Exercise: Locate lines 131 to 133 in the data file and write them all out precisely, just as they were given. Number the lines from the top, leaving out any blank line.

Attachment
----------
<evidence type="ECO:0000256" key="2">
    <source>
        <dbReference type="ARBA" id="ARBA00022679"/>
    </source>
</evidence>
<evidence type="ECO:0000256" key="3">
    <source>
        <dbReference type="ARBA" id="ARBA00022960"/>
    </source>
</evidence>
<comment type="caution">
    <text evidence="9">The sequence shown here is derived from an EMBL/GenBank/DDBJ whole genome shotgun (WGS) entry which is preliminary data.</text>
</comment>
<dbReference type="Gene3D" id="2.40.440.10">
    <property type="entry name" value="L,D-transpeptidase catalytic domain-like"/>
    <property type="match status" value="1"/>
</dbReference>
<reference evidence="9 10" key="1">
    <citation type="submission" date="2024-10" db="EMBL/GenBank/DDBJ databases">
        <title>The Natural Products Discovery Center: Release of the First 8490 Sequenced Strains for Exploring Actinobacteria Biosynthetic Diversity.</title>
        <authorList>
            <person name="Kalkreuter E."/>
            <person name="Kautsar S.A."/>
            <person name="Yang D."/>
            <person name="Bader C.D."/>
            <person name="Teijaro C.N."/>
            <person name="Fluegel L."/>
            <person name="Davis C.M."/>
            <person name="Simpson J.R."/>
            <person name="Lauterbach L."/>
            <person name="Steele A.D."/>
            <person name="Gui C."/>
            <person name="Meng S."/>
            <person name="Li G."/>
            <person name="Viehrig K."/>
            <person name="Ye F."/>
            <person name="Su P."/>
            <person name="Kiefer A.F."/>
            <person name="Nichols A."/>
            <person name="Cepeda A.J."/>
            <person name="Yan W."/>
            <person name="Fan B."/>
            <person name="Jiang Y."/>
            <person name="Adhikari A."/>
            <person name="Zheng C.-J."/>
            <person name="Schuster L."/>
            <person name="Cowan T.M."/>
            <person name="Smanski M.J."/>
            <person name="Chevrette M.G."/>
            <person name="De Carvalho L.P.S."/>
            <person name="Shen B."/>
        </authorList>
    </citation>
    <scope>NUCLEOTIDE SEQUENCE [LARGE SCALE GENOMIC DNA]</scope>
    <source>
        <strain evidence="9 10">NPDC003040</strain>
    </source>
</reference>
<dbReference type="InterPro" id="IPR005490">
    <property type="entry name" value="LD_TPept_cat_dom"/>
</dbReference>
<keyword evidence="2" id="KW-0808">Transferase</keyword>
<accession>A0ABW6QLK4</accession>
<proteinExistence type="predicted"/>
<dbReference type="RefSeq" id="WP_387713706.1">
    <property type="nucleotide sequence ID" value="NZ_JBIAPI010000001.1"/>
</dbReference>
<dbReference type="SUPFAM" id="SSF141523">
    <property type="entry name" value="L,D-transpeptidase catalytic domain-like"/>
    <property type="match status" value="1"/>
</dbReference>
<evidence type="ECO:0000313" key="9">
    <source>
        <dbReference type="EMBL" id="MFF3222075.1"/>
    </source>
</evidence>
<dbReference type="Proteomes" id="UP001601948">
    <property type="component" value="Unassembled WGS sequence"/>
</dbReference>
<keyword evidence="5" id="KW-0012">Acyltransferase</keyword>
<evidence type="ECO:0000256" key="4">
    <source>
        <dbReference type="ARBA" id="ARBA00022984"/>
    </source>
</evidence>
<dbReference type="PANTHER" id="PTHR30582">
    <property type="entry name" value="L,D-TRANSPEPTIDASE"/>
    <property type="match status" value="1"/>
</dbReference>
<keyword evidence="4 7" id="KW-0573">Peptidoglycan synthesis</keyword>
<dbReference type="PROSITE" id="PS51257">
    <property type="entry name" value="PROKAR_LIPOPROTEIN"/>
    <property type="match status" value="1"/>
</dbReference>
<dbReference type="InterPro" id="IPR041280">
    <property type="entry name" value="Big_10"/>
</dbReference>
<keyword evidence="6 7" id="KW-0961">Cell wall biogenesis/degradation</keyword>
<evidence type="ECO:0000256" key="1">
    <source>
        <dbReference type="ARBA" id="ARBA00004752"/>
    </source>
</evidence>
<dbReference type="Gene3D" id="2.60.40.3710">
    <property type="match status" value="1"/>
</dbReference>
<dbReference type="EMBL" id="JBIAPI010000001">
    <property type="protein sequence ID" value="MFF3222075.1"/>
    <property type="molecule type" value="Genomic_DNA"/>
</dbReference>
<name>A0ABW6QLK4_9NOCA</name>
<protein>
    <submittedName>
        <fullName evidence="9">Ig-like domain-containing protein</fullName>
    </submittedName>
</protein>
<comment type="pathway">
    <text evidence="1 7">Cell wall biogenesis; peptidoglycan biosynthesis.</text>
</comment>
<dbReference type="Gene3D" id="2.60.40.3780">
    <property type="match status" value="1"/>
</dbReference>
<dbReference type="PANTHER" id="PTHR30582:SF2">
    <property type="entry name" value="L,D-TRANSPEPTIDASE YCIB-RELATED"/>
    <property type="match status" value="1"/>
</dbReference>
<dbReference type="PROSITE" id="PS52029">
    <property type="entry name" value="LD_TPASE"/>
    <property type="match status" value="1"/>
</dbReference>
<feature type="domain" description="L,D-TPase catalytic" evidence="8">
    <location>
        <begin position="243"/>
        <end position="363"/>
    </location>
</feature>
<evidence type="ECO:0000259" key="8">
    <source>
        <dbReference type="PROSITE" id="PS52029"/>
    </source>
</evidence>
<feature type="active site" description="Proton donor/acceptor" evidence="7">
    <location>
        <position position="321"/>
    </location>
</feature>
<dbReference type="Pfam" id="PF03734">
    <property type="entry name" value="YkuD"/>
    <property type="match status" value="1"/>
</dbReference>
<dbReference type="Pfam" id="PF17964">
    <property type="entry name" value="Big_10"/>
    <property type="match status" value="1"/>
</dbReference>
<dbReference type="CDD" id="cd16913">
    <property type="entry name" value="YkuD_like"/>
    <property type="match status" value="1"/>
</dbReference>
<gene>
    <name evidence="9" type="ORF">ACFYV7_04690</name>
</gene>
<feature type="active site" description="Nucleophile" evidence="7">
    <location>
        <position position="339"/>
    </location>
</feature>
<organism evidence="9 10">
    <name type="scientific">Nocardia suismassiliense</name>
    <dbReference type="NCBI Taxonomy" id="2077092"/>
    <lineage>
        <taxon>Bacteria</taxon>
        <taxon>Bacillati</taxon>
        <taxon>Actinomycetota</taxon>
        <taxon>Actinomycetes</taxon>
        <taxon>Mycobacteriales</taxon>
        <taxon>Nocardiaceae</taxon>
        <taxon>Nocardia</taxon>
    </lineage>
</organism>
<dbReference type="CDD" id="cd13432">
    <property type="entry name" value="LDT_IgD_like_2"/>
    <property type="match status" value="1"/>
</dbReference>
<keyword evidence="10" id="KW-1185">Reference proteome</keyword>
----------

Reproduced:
<feature type="domain" description="L,D-TPase catalytic" evidence="8">
    <location>
        <begin position="243"/>